Recommended temperature setback with dual fuel and solar power

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Old 10-09-19, 08:55 AM
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Recommended temperature setback with dual fuel and solar power

Hey guys, I'm just looking for your recommendations on how much I should set back my thermostat at night (first floor zone only) and/or while we are at work during the day (both first and second floor zones).

We have a dual fuel system with a 5 ton Bosch inverter heat pump, an Amana 100k btu 80% natural gas furnace, 2 Ecobee4 thermostats, and a Honeywell HZ432 dual fuel zone board. We are located in NY (climate zone 5).

We are running on solar power and have excess energy but we do not want to use our excess inefficiently as we will have more electricity demands in the near future. We currently pay $1/therm.

I'm thinking the best options are to either leave the thermostat alone all winter and burn through extra energy at night when the temp drops, or set the temp back 5 degrees at night and during work hours and allow the furnace to recover an hour before we get home. Then allow the heat pump to maintain the temp.

Our thermostat is currently configured to lockout heat pump below 5 degrees, lock out furnace above 35 degrees, and to initiate furnace with a 2 degree drop or 90 minute run time.

We also have a steam humidifier so I'm not sure if too big of a temp drop would cause condensation issues.


Your recommendations are greatly appreciated!
 
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Old 10-09-19, 09:45 AM
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A lot depends on where you are located and how well your house is insulated. Two things we don't know. Generally the more poorly sealed and insulated I think you get more benefit from setting back. But, if your house is modern, tight and well insulated then I would tend towards picking a temp and leaving it.
 
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Old 10-09-19, 10:20 AM
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The house is 18 years old. A blower door test revealed that it is relatively tight. We are in NY, about 60 miles north of Manhattan.
 

Last edited by diynewb105; 10-09-19 at 11:40 AM.
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Old 10-09-19, 12:14 PM
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It can be hard to come up with a solid figure but it comes down to which is more efficient and less costly to run.... the heat pump or the gas furnace.

Here where I am in NJ..... natural gas is the clear winner. I have a gas furnace with a split A/C system. I set back my temps 4 at night.

You know when your heat pump can't keep as it shuts down and the gas furnace takes over..... or should.... so you should know your heat pump recovery rate.
 
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Old 10-09-19, 01:09 PM
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It's more of a question as to what's more wasteful I guess? Maintaining a set temp with the heat pump using the excess solar energy we created and thereby increasing our rate of heat loss.

Or

Minimizing the use of the heat pump overnight by setting the thermostat back and paying for the natural gas furnace to recover the temp.

The heat pump will be able to maintain the temp in the house down to about 5-10 degrees.
 
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Old 10-09-19, 01:10 PM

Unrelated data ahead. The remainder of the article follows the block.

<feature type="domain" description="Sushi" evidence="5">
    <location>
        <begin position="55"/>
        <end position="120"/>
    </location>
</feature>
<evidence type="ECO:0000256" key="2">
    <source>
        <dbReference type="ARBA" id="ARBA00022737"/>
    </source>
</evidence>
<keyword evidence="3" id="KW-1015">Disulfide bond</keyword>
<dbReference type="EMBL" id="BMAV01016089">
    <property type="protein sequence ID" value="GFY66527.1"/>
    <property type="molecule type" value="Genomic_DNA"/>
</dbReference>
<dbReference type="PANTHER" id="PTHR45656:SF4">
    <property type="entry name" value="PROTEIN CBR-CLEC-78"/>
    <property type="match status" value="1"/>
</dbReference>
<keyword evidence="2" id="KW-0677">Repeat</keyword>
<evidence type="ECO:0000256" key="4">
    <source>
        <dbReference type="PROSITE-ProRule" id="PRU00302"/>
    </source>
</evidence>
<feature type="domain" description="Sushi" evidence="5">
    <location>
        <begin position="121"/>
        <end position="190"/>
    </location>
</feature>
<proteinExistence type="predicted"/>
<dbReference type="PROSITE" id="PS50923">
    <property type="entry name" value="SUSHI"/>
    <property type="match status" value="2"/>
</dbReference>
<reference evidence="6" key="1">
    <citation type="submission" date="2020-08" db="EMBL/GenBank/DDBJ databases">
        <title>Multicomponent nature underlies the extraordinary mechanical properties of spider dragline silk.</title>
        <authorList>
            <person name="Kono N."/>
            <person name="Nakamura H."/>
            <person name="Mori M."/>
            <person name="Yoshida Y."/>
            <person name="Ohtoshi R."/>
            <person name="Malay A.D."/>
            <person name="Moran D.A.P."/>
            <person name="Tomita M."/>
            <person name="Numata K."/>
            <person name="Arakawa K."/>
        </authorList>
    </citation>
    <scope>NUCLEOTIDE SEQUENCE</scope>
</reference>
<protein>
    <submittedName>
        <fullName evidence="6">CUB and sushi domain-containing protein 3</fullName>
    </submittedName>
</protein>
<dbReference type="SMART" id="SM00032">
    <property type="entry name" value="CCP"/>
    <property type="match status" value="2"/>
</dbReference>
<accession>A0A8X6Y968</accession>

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Guys The Bosh heat pump uses a Mitsubishi compressor and is inverter drive just like ductless. Here in VA they say no back up heat is needed with them. Bit colder in his location but the heat pump is really efficient. LOOks like the OP is wanting to know what is best for electric consumption. IMO because of the solar Id put the gas on at 20 with a 4 degree set back at night and away.
 
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Old 10-09-19, 02:41 PM
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Thanks for your help! So even though we have a surplus of kwh you would still opt to use the gas furnace to recover from the 4 degree setback?

The Bosch is supposed to still put out decent btus down to 5 degrees apparently.
 

Last edited by diynewb105; 10-09-19 at 03:13 PM.
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Old 10-09-19, 03:50 PM
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Would you make more money selling the electric back then the gas would cost ?
 
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Old 10-09-19, 04:01 PM
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In NY we bank the extra kwh vs getting paid for them but it would cost 2-3x more to heat the home with electric vs natural gas if I were buying it from the grid.

I was kind of thinking setting it back 4 to 5 degrees, letting the heat pump recover the difference down to 30 degrees and then let the furnace recover anything below 30. Notnsure of that's less efficient than no setback at all though.
 

Last edited by diynewb105; 10-09-19 at 05:28 PM.
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Old 10-10-19, 08:25 AM
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which is more efficient and less costly to run.... the heat pump or the gas furnace
Efficient vs cost?

I cant speak to the efficiency difference but gas heat is always cheaper than electric heat.
 
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Old 10-10-19, 10:15 AM
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gas heat is always cheaper than electric heat.
It typically is for resistance heating but not always with a heat pump.
We've had some members post some extremely low electric rates.
 
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